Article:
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FWC ensures employers meet their consultation requirements when implementing mandatory vaccination policies

08 December 2021

5 min read

#Workplace Relations & Safety

Published by:

Ashleigh Warren

FWC ensures employers meet their consultation requirements when implementing mandatory vaccination policies

In the absence of a public health order that mandates vaccinations in a workplace, the question arises whether a workplace policy for mandatory vaccination is a lawful and reasonable direction.

In Construction, Forestry, Maritime, Mining and Energy Union, Mr Matthew Howard v Mt Arthur Coal Pty Ltd T/A Mt Arthur Coal (C2021/7023), the Fair Work Commission (FWC) dealt with a dispute raised by mining workers and their union regarding a policy that all workers at the mine were to be vaccinated against COVID-19 as a condition of site entry. To enter the mine, employees needed to have at least a single dose of an approved COVID-19 vaccine by 10 November 2021, and be fully vaccinated by 31 January 2022. In addition, employees were directed to provide evidence of their compliance with these requirements by those dates.

There was nothing in public health orders, the enterprise agreements or the express terms of the employment contracts which permitted the employer to impose these requirements. The legal basis for the vaccination requirement was an implied term obliging employees to follow their employer’s lawful and reasonable directions.

What is a lawful and reasonable direction?

In the absence of any contrary intention of an employer and employee, there is an implied term in each and every employment contract to the effect that employees must follow the lawful and reasonable directions of their employer.

A direction is lawful if it relates to the subject matter of the employment and involves no illegality. The direction must fall within the scope of the employment contract. An employee does not have to obey a direction that goes beyond the nature of the work the employee was contracted to perform, although an employee is expected to obey instructions that are incidental to that work.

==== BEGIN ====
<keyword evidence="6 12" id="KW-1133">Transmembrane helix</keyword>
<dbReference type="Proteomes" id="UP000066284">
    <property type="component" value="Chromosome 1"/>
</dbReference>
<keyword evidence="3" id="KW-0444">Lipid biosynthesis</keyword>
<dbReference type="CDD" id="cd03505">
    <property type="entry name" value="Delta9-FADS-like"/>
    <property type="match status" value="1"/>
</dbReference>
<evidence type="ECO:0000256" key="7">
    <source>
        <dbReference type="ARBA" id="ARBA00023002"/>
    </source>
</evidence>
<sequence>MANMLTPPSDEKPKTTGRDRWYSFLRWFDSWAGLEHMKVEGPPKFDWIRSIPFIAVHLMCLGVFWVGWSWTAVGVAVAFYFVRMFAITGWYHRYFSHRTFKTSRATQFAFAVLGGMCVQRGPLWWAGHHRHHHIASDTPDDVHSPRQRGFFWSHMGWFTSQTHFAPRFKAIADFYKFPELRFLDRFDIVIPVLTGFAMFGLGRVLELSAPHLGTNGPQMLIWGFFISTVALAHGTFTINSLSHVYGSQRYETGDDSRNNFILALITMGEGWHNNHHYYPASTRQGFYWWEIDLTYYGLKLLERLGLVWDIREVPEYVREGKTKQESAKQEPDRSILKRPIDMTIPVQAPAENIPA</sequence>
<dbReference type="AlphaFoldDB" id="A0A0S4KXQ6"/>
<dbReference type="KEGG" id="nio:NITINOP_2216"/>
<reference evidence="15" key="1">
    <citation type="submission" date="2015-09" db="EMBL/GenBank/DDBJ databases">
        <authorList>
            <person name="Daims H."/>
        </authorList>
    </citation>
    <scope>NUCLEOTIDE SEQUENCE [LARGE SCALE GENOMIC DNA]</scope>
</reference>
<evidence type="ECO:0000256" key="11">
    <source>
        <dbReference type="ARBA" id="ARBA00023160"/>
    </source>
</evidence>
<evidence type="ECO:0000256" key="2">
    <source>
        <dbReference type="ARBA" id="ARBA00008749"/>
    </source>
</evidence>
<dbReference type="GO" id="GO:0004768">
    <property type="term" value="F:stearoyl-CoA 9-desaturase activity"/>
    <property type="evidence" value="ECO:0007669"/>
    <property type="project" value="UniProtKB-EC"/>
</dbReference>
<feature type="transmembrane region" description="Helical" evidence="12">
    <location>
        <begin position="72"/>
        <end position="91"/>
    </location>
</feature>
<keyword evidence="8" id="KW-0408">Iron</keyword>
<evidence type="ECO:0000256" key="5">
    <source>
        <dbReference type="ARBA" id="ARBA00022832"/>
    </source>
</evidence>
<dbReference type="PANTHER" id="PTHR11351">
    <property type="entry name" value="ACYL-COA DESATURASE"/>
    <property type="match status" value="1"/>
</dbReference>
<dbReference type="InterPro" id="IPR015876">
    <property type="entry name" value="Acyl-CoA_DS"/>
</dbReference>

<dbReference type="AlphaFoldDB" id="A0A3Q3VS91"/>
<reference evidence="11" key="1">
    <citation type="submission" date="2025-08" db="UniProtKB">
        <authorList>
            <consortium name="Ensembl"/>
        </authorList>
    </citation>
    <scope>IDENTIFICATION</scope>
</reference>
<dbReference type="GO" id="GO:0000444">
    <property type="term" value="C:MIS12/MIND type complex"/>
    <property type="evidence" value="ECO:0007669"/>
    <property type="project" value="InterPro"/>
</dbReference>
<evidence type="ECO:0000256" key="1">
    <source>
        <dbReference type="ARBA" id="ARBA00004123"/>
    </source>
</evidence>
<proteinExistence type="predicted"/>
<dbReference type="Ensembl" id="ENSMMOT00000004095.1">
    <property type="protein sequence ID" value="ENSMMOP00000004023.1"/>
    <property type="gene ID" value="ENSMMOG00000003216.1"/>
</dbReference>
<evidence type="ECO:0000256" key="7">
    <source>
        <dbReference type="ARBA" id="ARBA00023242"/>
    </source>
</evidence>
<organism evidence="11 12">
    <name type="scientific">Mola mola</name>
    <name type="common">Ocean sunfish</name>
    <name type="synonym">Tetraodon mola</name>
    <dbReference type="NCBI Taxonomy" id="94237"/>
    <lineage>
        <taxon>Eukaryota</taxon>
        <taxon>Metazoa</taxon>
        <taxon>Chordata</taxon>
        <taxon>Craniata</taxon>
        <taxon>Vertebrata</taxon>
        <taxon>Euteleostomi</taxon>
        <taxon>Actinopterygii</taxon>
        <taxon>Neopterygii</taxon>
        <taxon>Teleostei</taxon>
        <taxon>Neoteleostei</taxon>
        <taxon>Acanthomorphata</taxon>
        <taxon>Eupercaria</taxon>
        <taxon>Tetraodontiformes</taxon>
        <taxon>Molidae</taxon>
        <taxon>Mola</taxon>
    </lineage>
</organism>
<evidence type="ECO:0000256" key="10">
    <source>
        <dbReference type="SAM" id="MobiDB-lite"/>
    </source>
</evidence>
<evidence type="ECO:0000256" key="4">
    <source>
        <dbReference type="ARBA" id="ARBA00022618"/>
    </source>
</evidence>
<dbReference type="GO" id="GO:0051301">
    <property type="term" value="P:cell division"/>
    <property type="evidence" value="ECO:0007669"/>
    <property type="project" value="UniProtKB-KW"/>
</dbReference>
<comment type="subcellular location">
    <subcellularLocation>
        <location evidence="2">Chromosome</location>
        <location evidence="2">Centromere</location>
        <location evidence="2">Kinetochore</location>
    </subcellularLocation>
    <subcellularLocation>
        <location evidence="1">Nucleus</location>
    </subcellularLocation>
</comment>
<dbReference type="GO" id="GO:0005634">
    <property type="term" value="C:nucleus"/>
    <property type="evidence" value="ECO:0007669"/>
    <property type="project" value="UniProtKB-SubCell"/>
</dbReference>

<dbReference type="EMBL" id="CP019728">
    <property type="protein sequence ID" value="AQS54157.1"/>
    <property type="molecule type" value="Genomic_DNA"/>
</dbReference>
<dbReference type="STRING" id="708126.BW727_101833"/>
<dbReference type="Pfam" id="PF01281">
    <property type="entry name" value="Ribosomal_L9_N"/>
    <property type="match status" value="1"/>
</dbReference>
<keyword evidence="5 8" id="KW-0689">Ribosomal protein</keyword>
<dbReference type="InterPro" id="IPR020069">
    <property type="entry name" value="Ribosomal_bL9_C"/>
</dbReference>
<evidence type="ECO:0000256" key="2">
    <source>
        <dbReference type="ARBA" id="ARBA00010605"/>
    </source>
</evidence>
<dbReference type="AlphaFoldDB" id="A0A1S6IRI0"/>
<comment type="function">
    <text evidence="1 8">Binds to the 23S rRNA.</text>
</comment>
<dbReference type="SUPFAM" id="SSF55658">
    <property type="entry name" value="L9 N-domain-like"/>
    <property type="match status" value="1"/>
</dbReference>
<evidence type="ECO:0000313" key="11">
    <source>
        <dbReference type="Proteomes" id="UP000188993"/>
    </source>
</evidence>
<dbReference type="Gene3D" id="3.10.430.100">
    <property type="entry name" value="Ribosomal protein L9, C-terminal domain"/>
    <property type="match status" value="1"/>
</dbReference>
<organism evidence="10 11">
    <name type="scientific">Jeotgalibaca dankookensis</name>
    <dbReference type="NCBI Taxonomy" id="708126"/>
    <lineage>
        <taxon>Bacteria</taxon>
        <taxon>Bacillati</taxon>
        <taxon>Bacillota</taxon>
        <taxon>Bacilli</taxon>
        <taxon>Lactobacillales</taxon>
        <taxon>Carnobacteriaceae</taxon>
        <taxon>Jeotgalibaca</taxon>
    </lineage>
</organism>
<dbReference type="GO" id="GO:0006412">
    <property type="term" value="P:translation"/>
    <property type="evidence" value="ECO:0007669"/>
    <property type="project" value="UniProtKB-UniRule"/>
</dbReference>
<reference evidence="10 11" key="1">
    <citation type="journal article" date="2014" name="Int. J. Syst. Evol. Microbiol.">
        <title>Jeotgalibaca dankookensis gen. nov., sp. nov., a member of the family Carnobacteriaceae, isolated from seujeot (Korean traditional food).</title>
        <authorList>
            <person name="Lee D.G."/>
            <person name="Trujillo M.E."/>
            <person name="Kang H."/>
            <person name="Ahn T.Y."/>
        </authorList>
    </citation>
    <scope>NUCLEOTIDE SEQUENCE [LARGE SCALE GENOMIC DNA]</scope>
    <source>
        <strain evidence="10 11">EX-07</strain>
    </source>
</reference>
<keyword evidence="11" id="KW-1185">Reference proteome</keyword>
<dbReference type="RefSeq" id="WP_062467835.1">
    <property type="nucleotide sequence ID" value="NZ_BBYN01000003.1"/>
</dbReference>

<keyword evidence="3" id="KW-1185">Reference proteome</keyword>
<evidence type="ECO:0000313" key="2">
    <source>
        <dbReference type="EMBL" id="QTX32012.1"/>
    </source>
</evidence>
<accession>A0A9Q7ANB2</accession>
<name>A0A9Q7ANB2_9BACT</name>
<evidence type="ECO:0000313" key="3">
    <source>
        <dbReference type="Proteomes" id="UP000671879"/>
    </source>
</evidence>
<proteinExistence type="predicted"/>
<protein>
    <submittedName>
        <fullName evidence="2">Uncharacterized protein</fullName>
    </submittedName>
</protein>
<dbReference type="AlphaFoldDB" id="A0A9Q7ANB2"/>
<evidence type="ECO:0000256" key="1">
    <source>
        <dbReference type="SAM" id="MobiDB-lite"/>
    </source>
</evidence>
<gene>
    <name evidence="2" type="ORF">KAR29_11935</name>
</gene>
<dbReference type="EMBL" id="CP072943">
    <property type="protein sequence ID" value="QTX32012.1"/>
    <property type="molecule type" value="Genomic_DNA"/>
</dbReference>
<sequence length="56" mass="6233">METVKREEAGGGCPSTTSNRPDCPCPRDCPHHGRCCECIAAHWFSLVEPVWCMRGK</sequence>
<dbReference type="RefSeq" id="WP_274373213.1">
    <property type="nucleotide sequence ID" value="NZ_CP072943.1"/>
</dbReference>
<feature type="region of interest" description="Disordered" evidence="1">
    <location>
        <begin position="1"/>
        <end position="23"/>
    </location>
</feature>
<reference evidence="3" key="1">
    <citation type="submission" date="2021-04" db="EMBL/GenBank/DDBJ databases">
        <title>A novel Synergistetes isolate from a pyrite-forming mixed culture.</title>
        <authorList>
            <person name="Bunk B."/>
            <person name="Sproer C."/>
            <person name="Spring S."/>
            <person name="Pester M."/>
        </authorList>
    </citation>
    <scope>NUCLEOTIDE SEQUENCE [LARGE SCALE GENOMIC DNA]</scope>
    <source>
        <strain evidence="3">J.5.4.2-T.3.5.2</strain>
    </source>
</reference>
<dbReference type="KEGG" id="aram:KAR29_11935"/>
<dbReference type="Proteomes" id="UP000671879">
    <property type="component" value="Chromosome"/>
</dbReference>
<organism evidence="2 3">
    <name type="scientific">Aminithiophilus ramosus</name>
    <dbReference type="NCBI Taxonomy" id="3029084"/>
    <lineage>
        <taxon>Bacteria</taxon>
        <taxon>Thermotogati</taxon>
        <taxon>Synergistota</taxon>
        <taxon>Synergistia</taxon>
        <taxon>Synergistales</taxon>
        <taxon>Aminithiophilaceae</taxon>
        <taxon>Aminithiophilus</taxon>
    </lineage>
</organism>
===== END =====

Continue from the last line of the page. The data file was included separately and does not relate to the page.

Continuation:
Whether a lawful direction is reasonable “is a question of fact having regard to all the circumstances” and will depend amongst other things on the nature of the employment, whether it is usual for such directions to be issued in the workplace, and the terms of any applicable industrial law, award or enterprise agreement.

It was further noted that an employer has a degree of “decisional freedom” or “managerial prerogative” when it exercises its power to issue directions to employees. Accordingly, a court or tribunal will not seek to second-guess the employer’s exercise of that discretion unless it lacks evident or intelligible justification.

The FWC ruled that Mr Arthur Coal’s policy or direction fell within the scope of the employment, and there was nothing ‘illegal’ or unlawful about a requirement to be vaccinated. However, while the employer’s decision to impose the vaccination requirement was lawful, the employer’s failure to reasonably consult with the affected employees made the direction unreasonable.

In this case, the consultation obligation arose under applicable work health and safety legislation. The obligation on employers to consult about decisions to implement risk control measures, such as mandatory vaccination policies, was qualified by “so far as is reasonably practicable”. The FWC observed that if there was a surge in COVID-19 cases such that the risk of transmission substantially increased, or if a new, more transmissible or virulent COVID-19 variant became prevalent, then such circumstances may warrant a truncated consultation process.